Connecticut’s school-aged population is decreasing faster than that in nearly every state, reports the U.S. Department of Education. The most recent survey on school capacity conducted three years ago by the state education department found that 71 percent of high schools were less than 90 percent full, less than 85 percent of middle and elementary schools were full, and few schools were above capacity.

That same survey from 2013 found that one out of every 40 elementary schools needed asbestos remediation and the local district had no immediate plans to address it. One out of every 25 elementary or high schools and one out of every 29 middle schools had a roof problem and had not scheduled repairs to fix the underlying issue. One in 13 schools had poor air conditioning, and one in 70 had a poor heating system.

In the state’s most impoverished districts – Bridgeport, Hartford, New Haven, New London, New Britain, Waterbury, Windham – a lower percentage of schools had areas of their buildings rated as being in fair or excellent condition, according to the survey.

In the most affluent districts – Darien, Easton, New Canaan, Redding, Ridgefield, Weston, Westport, and Wilton – 88 percent of the schools either had been built in the last 20 years or had had a major renovation, compared to 71 percent in the high-poverty districts.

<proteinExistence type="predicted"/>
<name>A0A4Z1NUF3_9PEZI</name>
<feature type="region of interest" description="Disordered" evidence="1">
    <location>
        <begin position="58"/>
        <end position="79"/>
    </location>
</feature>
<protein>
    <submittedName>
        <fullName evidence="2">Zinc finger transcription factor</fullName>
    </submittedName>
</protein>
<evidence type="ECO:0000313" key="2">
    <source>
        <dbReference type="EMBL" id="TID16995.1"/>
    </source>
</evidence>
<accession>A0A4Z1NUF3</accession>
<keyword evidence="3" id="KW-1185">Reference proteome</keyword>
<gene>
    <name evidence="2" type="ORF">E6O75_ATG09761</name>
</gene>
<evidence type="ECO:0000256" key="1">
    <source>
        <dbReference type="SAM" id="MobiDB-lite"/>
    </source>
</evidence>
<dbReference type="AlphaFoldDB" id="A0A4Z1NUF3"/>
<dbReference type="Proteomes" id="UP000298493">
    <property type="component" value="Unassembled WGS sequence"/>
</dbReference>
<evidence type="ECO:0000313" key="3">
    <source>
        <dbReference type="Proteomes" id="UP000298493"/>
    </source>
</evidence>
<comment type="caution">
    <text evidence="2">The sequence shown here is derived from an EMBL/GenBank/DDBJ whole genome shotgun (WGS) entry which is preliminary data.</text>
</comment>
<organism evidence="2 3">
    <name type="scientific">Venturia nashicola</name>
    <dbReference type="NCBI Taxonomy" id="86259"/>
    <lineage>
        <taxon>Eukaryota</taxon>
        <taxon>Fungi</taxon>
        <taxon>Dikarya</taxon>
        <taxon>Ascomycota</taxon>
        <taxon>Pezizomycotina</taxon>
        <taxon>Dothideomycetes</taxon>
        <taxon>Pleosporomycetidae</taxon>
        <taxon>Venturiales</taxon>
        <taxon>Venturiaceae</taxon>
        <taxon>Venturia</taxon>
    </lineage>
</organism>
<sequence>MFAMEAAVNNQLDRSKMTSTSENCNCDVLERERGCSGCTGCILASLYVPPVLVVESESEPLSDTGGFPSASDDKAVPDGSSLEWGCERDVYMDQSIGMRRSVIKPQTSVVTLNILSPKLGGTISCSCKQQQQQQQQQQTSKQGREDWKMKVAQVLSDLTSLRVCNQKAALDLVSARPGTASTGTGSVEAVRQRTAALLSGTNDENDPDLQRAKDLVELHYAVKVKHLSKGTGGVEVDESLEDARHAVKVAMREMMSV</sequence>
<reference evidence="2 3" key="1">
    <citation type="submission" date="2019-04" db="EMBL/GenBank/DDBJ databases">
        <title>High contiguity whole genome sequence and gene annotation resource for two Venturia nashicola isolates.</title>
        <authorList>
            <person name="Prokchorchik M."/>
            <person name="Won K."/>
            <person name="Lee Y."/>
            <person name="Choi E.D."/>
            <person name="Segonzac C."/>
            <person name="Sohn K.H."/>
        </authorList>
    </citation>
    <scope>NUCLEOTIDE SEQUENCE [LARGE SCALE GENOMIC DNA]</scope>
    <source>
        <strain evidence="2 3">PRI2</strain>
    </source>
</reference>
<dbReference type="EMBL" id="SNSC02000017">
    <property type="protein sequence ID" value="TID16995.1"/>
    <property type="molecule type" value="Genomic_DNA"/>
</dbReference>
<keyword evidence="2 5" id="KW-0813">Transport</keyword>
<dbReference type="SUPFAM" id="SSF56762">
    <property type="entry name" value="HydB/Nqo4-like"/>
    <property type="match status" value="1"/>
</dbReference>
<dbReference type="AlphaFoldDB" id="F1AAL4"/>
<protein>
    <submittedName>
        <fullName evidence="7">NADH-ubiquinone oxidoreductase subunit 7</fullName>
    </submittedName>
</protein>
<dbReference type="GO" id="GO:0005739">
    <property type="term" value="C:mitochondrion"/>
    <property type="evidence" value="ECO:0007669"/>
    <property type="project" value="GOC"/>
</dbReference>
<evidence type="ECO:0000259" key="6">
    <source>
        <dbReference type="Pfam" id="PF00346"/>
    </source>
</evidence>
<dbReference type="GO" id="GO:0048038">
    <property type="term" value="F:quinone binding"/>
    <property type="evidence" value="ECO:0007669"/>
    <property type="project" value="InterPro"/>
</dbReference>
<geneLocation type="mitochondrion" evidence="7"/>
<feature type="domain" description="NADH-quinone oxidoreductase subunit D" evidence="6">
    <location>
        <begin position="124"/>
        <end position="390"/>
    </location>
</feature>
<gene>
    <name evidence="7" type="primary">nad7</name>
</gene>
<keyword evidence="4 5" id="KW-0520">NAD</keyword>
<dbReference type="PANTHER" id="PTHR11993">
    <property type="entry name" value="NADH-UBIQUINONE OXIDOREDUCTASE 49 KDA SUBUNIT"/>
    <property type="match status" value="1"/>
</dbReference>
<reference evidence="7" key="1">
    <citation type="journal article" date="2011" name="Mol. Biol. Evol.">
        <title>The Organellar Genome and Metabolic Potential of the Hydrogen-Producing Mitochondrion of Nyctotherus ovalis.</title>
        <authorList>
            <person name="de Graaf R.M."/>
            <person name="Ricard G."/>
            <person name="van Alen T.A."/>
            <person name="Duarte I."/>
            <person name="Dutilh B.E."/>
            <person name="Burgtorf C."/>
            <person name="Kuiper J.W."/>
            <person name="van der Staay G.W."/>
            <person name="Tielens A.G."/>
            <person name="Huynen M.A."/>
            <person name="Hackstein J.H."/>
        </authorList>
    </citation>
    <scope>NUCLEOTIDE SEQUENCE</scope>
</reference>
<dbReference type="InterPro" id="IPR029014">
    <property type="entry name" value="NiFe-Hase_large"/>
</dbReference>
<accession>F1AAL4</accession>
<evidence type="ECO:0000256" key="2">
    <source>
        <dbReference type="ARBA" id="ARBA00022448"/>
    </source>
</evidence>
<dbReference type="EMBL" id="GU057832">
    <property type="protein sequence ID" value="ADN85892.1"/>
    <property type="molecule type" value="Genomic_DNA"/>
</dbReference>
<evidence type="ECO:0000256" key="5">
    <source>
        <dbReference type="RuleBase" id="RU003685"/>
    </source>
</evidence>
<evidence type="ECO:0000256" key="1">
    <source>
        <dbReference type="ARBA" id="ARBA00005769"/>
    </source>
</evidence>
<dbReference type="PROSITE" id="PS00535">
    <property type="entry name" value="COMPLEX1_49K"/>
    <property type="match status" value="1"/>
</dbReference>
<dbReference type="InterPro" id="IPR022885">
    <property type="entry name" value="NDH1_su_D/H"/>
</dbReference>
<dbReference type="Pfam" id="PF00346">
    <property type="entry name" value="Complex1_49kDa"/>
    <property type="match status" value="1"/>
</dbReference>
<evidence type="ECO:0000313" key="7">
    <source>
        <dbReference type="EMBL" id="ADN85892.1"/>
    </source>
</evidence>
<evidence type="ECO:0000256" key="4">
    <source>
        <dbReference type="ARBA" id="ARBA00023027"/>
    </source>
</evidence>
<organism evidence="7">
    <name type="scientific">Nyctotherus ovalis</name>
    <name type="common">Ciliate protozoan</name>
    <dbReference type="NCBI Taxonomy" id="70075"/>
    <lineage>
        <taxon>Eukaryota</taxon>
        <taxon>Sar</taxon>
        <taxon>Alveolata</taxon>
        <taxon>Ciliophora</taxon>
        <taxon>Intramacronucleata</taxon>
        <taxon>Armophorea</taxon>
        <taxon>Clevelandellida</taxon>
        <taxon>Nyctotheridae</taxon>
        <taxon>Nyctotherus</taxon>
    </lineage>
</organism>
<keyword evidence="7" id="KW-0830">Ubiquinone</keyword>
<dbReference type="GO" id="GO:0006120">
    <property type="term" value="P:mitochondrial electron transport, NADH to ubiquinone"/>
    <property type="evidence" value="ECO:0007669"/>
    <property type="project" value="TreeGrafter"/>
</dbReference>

Judge Moukawsher, in his decision ending the school funding trial, ordered the state to overhaul how it provides funding for school construction projects. The state has filed a broad appeal appeal of Moukawsher’s ruling, and Attorney General George Jepsen argues in a brief filed with the Connecticut Supreme Court that the trial judge overstepped his authority with the school construction order and others that are part of his ruling.

Specifics on exactly what Malloy is proposing for a school construction program that largely directs state aid to impoverished districts may become clearer Wednesday during his State of the State speech, or in the coming weeks when he releases his proposed legislation for the General Assembly to consider.

Jacqueline was CT Mirror’s Education and Housing Reporter, and an original member of the CT Mirror staff, joining shortly before our January 2010 launch. Her awards include the best-of-show Theodore A. Driscoll Investigative Award from the Connecticut Society of Professional Journalists in 2019 for reporting on inadequate inmate health care, first-place for investigative reporting from the New England Newspaper and Press Association in 2020 for reporting on housing segregation, and two first-place awards from the National Education Writers Association in 2012. She was selected for a prestigious, year-long Propublica Local Reporting Network grant in 2019, exploring a range of affordable and low-income housing issues. Before joining CT Mirror, Jacqueline was a reporter, online editor and website developer for The Washington Post Co.’s Maryland newspaper chains. Jacqueline received an undergraduate degree in journalism from Bowling Green State University and a master’s in public policy from Trinity College.